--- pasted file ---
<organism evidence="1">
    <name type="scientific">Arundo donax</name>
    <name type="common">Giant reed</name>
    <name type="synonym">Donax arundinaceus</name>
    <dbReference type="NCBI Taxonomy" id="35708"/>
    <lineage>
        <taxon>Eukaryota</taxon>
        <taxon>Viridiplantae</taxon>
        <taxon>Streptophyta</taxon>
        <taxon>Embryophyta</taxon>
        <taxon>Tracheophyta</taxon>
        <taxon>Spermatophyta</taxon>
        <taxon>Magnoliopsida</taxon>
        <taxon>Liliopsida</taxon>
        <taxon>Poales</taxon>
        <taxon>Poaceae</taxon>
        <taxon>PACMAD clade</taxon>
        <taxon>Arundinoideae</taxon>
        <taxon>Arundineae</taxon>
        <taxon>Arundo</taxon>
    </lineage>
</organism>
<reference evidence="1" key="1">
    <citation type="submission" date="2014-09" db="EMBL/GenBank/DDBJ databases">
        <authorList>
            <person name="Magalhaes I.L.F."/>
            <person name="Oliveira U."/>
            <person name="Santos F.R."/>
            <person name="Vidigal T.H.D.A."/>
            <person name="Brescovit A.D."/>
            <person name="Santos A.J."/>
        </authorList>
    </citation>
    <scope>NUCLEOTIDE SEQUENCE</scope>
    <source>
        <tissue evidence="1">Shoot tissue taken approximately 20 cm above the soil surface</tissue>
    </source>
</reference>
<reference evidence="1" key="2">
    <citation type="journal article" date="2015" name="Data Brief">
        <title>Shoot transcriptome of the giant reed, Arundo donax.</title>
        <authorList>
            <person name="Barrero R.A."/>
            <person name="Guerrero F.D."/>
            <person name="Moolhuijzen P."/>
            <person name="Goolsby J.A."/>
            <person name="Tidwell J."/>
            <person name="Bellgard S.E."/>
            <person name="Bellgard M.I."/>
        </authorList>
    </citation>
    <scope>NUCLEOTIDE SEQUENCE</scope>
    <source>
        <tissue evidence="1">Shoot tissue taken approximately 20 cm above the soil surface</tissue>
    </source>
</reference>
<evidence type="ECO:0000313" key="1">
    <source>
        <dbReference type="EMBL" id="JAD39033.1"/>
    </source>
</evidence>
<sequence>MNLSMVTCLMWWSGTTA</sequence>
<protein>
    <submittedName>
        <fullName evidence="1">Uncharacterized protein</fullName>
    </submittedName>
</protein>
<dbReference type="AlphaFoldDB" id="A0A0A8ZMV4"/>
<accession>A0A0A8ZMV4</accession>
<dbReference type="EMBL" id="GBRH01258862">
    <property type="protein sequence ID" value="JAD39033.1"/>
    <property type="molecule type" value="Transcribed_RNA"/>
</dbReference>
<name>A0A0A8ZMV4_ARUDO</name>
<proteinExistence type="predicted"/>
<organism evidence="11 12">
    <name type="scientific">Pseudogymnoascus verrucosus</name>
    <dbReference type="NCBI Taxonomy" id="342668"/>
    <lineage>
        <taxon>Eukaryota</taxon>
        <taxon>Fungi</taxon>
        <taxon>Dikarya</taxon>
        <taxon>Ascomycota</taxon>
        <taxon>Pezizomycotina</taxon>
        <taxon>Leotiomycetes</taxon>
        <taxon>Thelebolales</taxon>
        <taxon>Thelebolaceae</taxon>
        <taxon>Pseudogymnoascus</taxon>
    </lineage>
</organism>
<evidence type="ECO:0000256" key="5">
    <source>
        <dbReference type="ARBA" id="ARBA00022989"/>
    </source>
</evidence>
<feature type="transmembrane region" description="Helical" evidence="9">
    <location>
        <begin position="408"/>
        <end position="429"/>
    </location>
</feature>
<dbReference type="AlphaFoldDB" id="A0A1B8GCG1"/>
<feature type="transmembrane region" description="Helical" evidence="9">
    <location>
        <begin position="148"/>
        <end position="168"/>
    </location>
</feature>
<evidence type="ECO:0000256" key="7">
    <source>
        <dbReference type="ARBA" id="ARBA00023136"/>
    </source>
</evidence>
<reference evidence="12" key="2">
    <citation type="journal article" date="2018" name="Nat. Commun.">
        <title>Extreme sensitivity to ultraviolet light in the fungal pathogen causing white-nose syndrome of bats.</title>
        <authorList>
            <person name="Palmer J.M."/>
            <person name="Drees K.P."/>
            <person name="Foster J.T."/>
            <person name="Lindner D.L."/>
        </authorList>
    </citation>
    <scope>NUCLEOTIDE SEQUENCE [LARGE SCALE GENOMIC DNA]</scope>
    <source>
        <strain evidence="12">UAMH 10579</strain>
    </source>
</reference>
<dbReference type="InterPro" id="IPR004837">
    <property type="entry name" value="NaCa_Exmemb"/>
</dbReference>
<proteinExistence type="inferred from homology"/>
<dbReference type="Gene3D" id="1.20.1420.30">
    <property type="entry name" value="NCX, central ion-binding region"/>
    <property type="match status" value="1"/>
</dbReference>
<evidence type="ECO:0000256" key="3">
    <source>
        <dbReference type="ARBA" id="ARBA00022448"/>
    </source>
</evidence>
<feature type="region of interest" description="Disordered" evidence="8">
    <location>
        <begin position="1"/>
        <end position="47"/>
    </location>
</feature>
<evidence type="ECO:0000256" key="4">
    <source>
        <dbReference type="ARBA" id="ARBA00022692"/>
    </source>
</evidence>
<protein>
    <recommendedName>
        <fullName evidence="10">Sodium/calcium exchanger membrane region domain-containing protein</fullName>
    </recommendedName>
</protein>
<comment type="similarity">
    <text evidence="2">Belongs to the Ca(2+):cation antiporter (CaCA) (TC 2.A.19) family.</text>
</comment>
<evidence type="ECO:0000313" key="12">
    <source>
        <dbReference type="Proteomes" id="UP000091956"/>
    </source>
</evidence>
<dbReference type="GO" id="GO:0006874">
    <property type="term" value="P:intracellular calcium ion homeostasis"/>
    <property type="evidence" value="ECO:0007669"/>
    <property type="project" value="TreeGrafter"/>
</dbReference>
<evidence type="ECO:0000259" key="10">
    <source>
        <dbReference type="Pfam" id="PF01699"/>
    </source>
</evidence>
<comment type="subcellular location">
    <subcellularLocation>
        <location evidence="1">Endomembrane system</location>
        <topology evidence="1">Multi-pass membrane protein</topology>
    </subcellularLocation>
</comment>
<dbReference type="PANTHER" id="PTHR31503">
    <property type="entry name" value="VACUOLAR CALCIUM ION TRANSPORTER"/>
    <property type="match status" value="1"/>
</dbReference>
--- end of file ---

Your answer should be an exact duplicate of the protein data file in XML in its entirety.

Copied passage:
<organism evidence="1">
    <name type="scientific">Arundo donax</name>
    <name type="common">Giant reed</name>
    <name type="synonym">Donax arundinaceus</name>
    <dbReference type="NCBI Taxonomy" id="35708"/>
    <lineage>
        <taxon>Eukaryota</taxon>
        <taxon>Viridiplantae</taxon>
        <taxon>Streptophyta</taxon>
        <taxon>Embryophyta</taxon>
        <taxon>Tracheophyta</taxon>
        <taxon>Spermatophyta</taxon>
        <taxon>Magnoliopsida</taxon>
        <taxon>Liliopsida</taxon>
        <taxon>Poales</taxon>
        <taxon>Poaceae</taxon>
        <taxon>PACMAD clade</taxon>
        <taxon>Arundinoideae</taxon>
        <taxon>Arundineae</taxon>
        <taxon>Arundo</taxon>
    </lineage>
</organism>
<reference evidence="1" key="1">
    <citation type="submission" date="2014-09" db="EMBL/GenBank/DDBJ databases">
        <authorList>
            <person name="Magalhaes I.L.F."/>
            <person name="Oliveira U."/>
            <person name="Santos F.R."/>
            <person name="Vidigal T.H.D.A."/>
            <person name="Brescovit A.D."/>
            <person name="Santos A.J."/>
        </authorList>
    </citation>
    <scope>NUCLEOTIDE SEQUENCE</scope>
    <source>
        <tissue evidence="1">Shoot tissue taken approximately 20 cm above the soil surface</tissue>
    </source>
</reference>
<reference evidence="1" key="2">
    <citation type="journal article" date="2015" name="Data Brief">
        <title>Shoot transcriptome of the giant reed, Arundo donax.</title>
        <authorList>
            <person name="Barrero R.A."/>
            <person name="Guerrero F.D."/>
            <person name="Moolhuijzen P."/>
            <person name="Goolsby J.A."/>
            <person name="Tidwell J."/>
            <person name="Bellgard S.E."/>
            <person name="Bellgard M.I."/>
        </authorList>
    </citation>
    <scope>NUCLEOTIDE SEQUENCE</scope>
    <source>
        <tissue evidence="1">Shoot tissue taken approximately 20 cm above the soil surface</tissue>
    </source>
</reference>
<evidence type="ECO:0000313" key="1">
    <source>
        <dbReference type="EMBL" id="JAD39033.1"/>
    </source>
</evidence>
<sequence>MNLSMVTCLMWWSGTTA</sequence>
<protein>
    <submittedName>
        <fullName evidence="1">Uncharacterized protein</fullName>
    </submittedName>
</protein>
<dbReference type="AlphaFoldDB" id="A0A0A8ZMV4"/>
<accession>A0A0A8ZMV4</accession>
<dbReference type="EMBL" id="GBRH01258862">
    <property type="protein sequence ID" value="JAD39033.1"/>
    <property type="molecule type" value="Transcribed_RNA"/>
</dbReference>
<name>A0A0A8ZMV4_ARUDO</name>
<proteinExistence type="predicted"/>
<organism evidence="11 12">
    <name type="scientific">Pseudogymnoascus verrucosus</name>
    <dbReference type="NCBI Taxonomy" id="342668"/>
    <lineage>
        <taxon>Eukaryota</taxon>
        <taxon>Fungi</taxon>
        <taxon>Dikarya</taxon>
        <taxon>Ascomycota</taxon>
        <taxon>Pezizomycotina</taxon>
        <taxon>Leotiomycetes</taxon>
        <taxon>Thelebolales</taxon>
        <taxon>Thelebolaceae</taxon>
        <taxon>Pseudogymnoascus</taxon>
    </lineage>
</organism>
<evidence type="ECO:0000256" key="5">
    <source>
        <dbReference type="ARBA" id="ARBA00022989"/>
    </source>
</evidence>
<feature type="transmembrane region" description="Helical" evidence="9">
    <location>
        <begin position="408"/>
        <end position="429"/>
    </location>
</feature>
<dbReference type="AlphaFoldDB" id="A0A1B8GCG1"/>
<feature type="transmembrane region" description="Helical" evidence="9">
    <location>
        <begin position="148"/>
        <end position="168"/>
    </location>
</feature>
<evidence type="ECO:0000256" key="7">
    <source>
        <dbReference type="ARBA" id="ARBA00023136"/>
    </source>
</evidence>
<reference evidence="12" key="2">
    <citation type="journal article" date="2018" name="Nat. Commun.">
        <title>Extreme sensitivity to ultraviolet light in the fungal pathogen causing white-nose syndrome of bats.</title>
        <authorList>
            <person name="Palmer J.M."/>
            <person name="Drees K.P."/>
            <person name="Foster J.T."/>
            <person name="Lindner D.L."/>
        </authorList>
    </citation>
    <scope>NUCLEOTIDE SEQUENCE [LARGE SCALE GENOMIC DNA]</scope>
    <source>
        <strain evidence="12">UAMH 10579</strain>
    </source>
</reference>
<dbReference type="InterPro" id="IPR004837">
    <property type="entry name" value="NaCa_Exmemb"/>
</dbReference>
<proteinExistence type="inferred from homology"/>
<dbReference type="Gene3D" id="1.20.1420.30">
    <property type="entry name" value="NCX, central ion-binding region"/>
    <property type="match status" value="1"/>
</dbReference>
<evidence type="ECO:0000256" key="3">
    <source>
        <dbReference type="ARBA" id="ARBA00022448"/>
    </source>
</evidence>
<feature type="region of interest" description="Disordered" evidence="8">
    <location>
        <begin position="1"/>
        <end position="47"/>
    </location>
</feature>
<evidence type="ECO:0000256" key="4">
    <source>
        <dbReference type="ARBA" id="ARBA00022692"/>
    </source>
</evidence>
<protein>
    <recommendedName>
        <fullName evidence="10">Sodium/calcium exchanger membrane region domain-containing protein</fullName>
    </recommendedName>
</protein>
<comment type="similarity">
    <text evidence="2">Belongs to the Ca(2+):cation antiporter (CaCA) (TC 2.A.19) family.</text>
</comment>
<evidence type="ECO:0000313" key="12">
    <source>
        <dbReference type="Proteomes" id="UP000091956"/>
    </source>
</evidence>
<dbReference type="GO" id="GO:0006874">
    <property type="term" value="P:intracellular calcium ion homeostasis"/>
    <property type="evidence" value="ECO:0007669"/>
    <property type="project" value="TreeGrafter"/>
</dbReference>
<evidence type="ECO:0000259" key="10">
    <source>
        <dbReference type="Pfam" id="PF01699"/>
    </source>
</evidence>
<comment type="subcellular location">
    <subcellularLocation>
        <location evidence="1">Endomembrane system</location>
        <topology evidence="1">Multi-pass membrane protein</topology>
    </subcellularLocation>
</comment>
<dbReference type="PANTHER" id="PTHR31503">
    <property type="entry name" value="VACUOLAR CALCIUM ION TRANSPORTER"/>
    <property type="match status" value="1"/>
</dbReference>